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Flashcards in Anesthesia - Total Deck (27)
1

NAme the different forms of anesthesia and the drugs used for them.

IV = Propofol, Ketamine, Etomidate, Dexmedetomidine etc

Inhaled Anesthetics: Isoflurane, Desflurane, SEvoflurane, Nitrous

Sedatives: Midazolam and Diazepam

Narcotics/Opioids: Morpine, Fentanyl etc

Local Anesthetics: Lidocaine and Bupicavaine

Muscle Relaxants: Succinylcholine or Rocuronium 

 

Others: Antiemetics, Anticholinergics, Reversal agents 

2

Name the 4 IV Anesthetic agents (non-barbituate or benzodiazepine). 

 

Of those, which ones cause Respiratory Depression and need skilled airway technicians and which ones can be given outside of OR (like ER/ICU)?

 

Which ones cause bronchodilation? (therefore good for asthmatics and smokers) 

Names: Propofol, Ketamine, Etomidate, and Dexmedetomidine

Propofol can cause POTENT respiratory depression/apnea and also suppresses upper airway reflexes and so is good for Bronchoscopy/Upper Endocopy procedures and instrumentation of the airway and causes Bronchodilation

vs

Ketamine*, Etomidate*, and Dexmedetomidine cause minimal respiratory depression (*if infused slowly); Ketamine and Demedotmidine good for ER/ICU

 

Ketamine causes Bronchodilation (good for asthmatics) but also increased secretions so give with Glycopyrrolate 

3

Name the 4 IV Anesthetic agents (non-barbituate or benzodiazepine). 

 

Of those, which ones cause Cardiovascular depression/instability? 

Names: Propofol, Ketamine, Etomidate, and Dexmedetomidine

ETOMIDATE = good for CV stability!!! Use for Trauma and Cardiac patients

vs

Propofol causes vasodilation and hypotension

Ketamine causes Increased Sympathetic tone - Increased HR, BP, CO and Myocardial Oxygen use - DO NOT USE WITH CAD or cardiac patients 

Dexmedeotimidine causes CV depression, bradycardia and hypotension - DO NOT USE with CV pts or in Kids where CO depends on HR 

4

Name the 4 IV Anesthetic agents (non-barbituate or benzodiazepine). 

 

Of those, which ones are good for Neurosurgery/brain patients? Which ones cause CNS effects and what are those effects? 

Names: Propofol, Ketamine, Etomidate, and Dexmedetomidine

Propofol decreases CBF, CMRO2, ICP, is anti-convulsant and neuroprotective = IDEAL for neurosurgery patients with TBI, Tumor or seizure

vs

Ketamine - Increase CBF, CMRO2 and causes siezuers - DO NOT USE in TBI/neurosurg

Etomidate - decrease CBF and CMRO2 but causes Myoclonus/Seizuers in 50% pts 

vs

Dexmedetomidine - sedation and analgesia with no real changes in CMRO2 or ICP

 

 

5

Name the 4 IV Anestetic agents (non-barbituate or benzo) and their mechanism of action.

 

Which ones have analgesic effects?

Propofol and Etomidate = Potentiates the opening GABA Type A receptor Chloride channel to decrease AP propogation in Post-synaptic neuron

 

Ketamine = NMDA receptor antagonist (stops binding of Glycine and Glutamine which are excitatory) to decrease POst-synaptic AP firing AND causes increased catecholamine release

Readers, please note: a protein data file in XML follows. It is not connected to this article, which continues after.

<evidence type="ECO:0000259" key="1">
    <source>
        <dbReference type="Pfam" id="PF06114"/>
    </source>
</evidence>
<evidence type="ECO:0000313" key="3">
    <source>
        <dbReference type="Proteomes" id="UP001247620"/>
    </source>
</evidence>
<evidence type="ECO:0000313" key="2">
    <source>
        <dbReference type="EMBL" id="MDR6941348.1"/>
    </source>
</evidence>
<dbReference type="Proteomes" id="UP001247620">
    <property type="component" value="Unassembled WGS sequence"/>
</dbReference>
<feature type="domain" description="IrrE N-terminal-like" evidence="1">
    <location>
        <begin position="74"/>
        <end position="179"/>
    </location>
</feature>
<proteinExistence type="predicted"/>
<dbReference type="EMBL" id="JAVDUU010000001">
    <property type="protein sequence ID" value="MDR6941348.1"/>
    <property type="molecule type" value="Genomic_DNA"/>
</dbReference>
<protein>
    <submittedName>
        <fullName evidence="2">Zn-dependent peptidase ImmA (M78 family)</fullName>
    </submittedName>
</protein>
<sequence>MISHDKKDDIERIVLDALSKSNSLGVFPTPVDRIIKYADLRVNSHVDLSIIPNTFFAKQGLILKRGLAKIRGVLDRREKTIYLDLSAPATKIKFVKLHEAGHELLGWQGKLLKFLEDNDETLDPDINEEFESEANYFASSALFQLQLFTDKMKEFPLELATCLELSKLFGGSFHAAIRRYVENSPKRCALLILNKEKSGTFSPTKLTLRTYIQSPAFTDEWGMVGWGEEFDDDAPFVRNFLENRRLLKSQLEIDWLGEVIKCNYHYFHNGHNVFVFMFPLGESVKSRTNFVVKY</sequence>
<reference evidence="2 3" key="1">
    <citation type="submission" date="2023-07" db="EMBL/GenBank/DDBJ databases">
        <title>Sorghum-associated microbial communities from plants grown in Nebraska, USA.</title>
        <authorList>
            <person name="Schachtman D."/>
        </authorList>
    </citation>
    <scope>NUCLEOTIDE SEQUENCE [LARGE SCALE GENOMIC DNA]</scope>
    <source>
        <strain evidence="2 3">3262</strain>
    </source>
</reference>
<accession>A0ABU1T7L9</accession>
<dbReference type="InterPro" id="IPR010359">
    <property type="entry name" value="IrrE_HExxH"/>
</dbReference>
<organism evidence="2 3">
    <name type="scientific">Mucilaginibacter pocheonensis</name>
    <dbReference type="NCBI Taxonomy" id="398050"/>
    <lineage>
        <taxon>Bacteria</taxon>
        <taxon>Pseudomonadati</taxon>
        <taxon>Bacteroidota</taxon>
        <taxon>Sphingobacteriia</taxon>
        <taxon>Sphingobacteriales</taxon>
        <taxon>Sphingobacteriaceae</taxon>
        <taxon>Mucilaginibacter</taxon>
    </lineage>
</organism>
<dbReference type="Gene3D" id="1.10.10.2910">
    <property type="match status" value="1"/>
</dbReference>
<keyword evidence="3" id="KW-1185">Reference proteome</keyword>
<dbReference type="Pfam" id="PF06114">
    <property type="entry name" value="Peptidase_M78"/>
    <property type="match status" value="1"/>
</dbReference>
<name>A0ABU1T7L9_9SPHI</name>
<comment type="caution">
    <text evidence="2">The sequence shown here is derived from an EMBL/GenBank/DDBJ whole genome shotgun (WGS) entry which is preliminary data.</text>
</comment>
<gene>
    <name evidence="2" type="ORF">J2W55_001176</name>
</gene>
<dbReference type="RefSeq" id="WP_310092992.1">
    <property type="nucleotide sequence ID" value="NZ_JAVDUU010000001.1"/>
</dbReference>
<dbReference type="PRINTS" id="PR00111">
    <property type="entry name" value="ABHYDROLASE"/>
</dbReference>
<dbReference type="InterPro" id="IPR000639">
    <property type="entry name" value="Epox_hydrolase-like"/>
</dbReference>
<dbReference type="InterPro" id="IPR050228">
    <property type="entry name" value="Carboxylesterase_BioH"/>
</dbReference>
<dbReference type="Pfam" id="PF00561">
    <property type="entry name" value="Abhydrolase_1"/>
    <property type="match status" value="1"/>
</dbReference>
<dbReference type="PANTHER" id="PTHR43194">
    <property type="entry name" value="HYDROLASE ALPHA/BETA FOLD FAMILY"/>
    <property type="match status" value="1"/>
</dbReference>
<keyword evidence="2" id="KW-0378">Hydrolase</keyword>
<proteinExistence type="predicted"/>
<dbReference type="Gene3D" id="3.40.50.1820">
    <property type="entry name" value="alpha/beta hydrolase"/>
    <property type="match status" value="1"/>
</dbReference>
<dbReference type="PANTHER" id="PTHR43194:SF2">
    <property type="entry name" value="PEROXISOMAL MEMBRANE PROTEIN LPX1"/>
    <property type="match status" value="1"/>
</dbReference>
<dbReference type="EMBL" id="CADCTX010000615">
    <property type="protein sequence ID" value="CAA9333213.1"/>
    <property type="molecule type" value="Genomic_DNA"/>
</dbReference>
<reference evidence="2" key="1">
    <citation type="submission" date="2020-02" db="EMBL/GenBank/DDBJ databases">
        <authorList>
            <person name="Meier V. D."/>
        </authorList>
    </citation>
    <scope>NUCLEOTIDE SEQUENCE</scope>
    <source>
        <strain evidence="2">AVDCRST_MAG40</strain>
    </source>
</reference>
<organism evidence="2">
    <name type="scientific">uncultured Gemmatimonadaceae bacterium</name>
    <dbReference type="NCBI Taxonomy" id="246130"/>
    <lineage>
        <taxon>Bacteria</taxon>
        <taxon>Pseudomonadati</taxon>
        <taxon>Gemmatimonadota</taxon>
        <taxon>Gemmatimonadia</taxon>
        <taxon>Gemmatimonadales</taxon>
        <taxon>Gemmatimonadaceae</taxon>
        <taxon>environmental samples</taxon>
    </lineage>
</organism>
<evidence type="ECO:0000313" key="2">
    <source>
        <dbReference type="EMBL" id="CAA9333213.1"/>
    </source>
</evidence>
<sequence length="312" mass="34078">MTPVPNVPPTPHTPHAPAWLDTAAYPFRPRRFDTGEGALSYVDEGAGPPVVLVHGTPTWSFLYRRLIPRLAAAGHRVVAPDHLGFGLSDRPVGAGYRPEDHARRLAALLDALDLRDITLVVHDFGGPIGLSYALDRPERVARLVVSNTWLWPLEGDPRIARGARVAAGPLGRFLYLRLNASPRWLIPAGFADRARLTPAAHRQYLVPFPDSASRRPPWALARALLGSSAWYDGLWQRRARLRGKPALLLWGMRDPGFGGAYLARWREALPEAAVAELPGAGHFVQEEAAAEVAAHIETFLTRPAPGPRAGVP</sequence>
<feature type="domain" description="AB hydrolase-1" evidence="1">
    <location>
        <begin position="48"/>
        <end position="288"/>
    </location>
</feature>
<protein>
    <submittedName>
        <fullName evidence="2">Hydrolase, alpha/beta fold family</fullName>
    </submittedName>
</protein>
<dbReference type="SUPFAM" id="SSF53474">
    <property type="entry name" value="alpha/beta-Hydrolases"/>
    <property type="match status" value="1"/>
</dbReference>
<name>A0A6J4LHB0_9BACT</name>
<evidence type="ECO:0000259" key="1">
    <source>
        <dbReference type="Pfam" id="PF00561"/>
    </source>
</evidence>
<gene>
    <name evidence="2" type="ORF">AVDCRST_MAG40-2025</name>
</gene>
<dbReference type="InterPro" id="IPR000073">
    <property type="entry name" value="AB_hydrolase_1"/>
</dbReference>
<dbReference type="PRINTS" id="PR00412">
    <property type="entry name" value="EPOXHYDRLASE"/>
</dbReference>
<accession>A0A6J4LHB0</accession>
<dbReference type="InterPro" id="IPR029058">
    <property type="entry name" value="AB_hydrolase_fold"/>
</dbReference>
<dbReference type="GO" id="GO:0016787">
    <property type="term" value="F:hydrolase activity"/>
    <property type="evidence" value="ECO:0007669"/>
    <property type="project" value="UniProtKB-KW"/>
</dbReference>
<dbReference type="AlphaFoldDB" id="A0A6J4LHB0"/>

Dexmedetomidine = Alpha2 Adrenergic Receptor Agonist that acts in Locus Ceruleus to decrease NE release and firing in SC and Brain 

 

Ketamine and Dexmedetomidine have analgesic effects! 

6

Propofol - uses, metabolism and effects. 

Warning? 

Pros  and Cons

- Made with soybean, glycerol and lechicin - EGG ALLERGY!!! and Needs sterile technique

- Metab in Liver and excreted via Kidney but pts wake up in 8-10 after bolus from Redistribution 

- used for induction, maintenance, and sedation (repeat boluse for dental procedure)

- good for Tumor/TBI/Seizure neurosurg patients and for bronchoscopy/endoscopy bc stops Airway reflexes 

EFFECTS: Neuroprotective, CV depression (hypotension), Resp depression but with bronchodilation, Anti-emetic 

WARNING: PIS = lactic acidosis with long term infusion -do not use in ICU

 

Pros: amnesia, fast on/off, ant-emetic, neuroprotective, bronchodilation 

Cons: Pain with injection, no pain relief, cardiac and respiratory depression, Egg allergy, PIS 

 

7

Ketamine - uses, metabolism, effects

 

Warning?

 

Pros and Cons

- Used for induction (can be IM), maintenance, Sedation (for short pain procedures like burn dressing changes), and post-op pain (abdominal, thoracic, ortho) and chronic pain - Sedative/Dissociative and Analgesic 

- Metab to Nor-ketamine (less active metab) in Liver and excreted ~3 hours

- CAN INCREASE CATECHOLAMINES - vasoconstriction and bronchodilation

Given with Midazolam for Emergence Reaction and Glycopyrrolate for Secretions

NOT for Neurosurgery pts or pts with CAD or CV patients. Good for asthmatics.

- Effects: Dissociative, can cause seizures, Emergence reaction/hallucinations, increased Sympathetic tone and Myocardial depression in critically ill pts

 

PROS: Analgesia (good for chronic pain and narcs), MINIMAL Resp depression, can be given IV/IM/Rectal/Oral/Epid, Bronchodilation

 

CONS: Emergence delerium (combat with Midazolam), Increased resp secretions (combat with Glycopyrrolate), HTN + Tachycardia and then cardiac depressio in ill pts, Increased ICP and Seizures (not for TBI pts) 

8

Etomidate - uses, metabolism, effects

 

Warnings?

 

Pros and Cons

- used for Anesth Induction in Unstable CV patients

- Metab by Ester Hydrolysis; peak to brain in 1 minute - fast but then into urine/bile in 2-5 hrs

WARNING: ADRENOCROTICO SUPPRESSION with just 1 dose: blocks 11beta hydroxylase from converting cholesterol to cortisol and so really sick ICU pts can't have life-saving stress response afterwards 

 

Effects: CV stability, minimal resp depression, Decreased CBF and CMRO2 but causes Myoclonus in 50% pts 

 

PROS: CV stability and minimal resp depsession

 

CONS: Pain on injection, Seizures!!!, Adrenocorticosuppression - not for ICU PTS!!!, Myoclonus (rigity and so have to time correctly with muscle relaxants for intubation) 

9

Dexmedetomidine - uses, metab, effects

 

Warnings?

 

Pros and Cons

- used for sedation for procedures and as general anesthesia bc decreses doses for inhaled and analgesics

SOME ANALGESIA

Effects: CNS sedation and analgesia but no changes in ICP etc, CV depression (hypotension and bradycardia - NOT used for CV pts or Kids), Minimal Resp depression

 

Pros: sedation and analgesia, no respiratory depression

Cons: hypotension, bradycardia, Longer onset and Duration 

10

What are the Benzodiazepines? How are they used? Metabolised? Mechanism? Effects?

Midazolam and Diazepam both bind to specific sites on GABA receptor and increase affinity of receptor for GABA leading to increased hyperpolarization of post-syn neuron and decreased AP firing